Swedish mining town to literally pick up and move

Swedish mining town to literally pick up and move

North of the arctic circle, Kiruna is home to the world’s largest iron ore mine — which produces 90 percent of all the iron in Europe. Home to the world famousice hotel, lit by the glowing Aurora Borealis, and now getting attention for expansion of the space tourism industry, the city now has a unique chance to reinvent itself.

The enormous state-owned mine has been the backbone of the city’s economy since its founding, more than 100 years ago. Over years of mining, earth below the city has deteriorated, threatening the integrity of building foundations. Instead of closing the mine and causing widespread unemployment, the community of 23,000 people decided to move the city two miles to the east to flee the mine’s deformation zone.

“10 years back they were given the choice — move or not — and 96 percent of the population agreed, ‘okay lets relocate,’” said Mikael Stenqvist of White Arkitekter — the architecture firm in charge of planning the transition. …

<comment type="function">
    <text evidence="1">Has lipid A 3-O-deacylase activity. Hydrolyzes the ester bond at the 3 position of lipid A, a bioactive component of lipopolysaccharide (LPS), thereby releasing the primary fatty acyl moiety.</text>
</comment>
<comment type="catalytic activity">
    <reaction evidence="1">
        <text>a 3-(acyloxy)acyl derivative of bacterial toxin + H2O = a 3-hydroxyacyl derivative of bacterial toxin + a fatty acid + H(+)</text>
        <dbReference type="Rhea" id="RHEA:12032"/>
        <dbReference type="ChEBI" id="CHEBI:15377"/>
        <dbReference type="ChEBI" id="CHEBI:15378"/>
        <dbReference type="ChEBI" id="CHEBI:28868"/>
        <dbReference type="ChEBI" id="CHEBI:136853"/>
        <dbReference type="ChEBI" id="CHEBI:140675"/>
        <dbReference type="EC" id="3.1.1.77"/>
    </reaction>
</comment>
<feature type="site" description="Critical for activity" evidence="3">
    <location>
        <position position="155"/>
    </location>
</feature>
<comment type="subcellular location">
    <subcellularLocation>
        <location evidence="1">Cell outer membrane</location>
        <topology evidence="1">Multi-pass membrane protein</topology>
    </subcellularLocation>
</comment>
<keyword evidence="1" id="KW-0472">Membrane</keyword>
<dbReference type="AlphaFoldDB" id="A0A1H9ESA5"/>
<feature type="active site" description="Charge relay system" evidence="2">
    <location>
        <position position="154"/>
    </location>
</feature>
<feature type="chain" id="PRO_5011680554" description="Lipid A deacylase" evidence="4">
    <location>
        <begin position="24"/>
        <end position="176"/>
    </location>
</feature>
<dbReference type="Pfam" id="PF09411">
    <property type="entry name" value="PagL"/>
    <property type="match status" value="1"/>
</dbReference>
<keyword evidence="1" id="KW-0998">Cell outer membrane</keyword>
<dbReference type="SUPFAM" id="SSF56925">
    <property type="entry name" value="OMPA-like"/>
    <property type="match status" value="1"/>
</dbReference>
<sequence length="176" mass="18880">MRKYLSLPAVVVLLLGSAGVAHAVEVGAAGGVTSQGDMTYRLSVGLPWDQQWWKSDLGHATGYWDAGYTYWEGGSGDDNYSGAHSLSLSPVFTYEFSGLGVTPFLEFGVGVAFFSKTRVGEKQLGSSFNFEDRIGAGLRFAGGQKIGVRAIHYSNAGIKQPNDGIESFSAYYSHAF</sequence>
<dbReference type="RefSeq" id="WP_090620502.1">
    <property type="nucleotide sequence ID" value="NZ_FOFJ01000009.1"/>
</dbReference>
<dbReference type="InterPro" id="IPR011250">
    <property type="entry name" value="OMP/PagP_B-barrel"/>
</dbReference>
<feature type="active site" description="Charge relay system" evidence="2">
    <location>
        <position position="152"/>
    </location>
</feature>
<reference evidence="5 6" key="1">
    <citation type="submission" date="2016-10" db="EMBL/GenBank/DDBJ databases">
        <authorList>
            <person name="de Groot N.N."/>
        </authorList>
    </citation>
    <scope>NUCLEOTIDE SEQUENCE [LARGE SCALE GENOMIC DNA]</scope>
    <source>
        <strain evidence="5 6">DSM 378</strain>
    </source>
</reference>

White Arkitekter’s plan is to build a new, sustainable city center that connects the three areas, creating a denser, more efficient community with greater access to the outdoors. One notable feature is the city’s new park — a long, thin patch of green that stretches horizontally through the city, providing a place to play, exercise and socialize. …

But the sustainable, eco-friendly utopia comes with a large price tag. The relocation project is largely subsidized by the government-owned mining company, and negotiations are ongoing between property owners and the company. In addition to the land bid, residents will receive a moving bonus and a bonus for staying within Kiruna limits.

“The mining company is paying for pretty much everything,” Stenqvist said.

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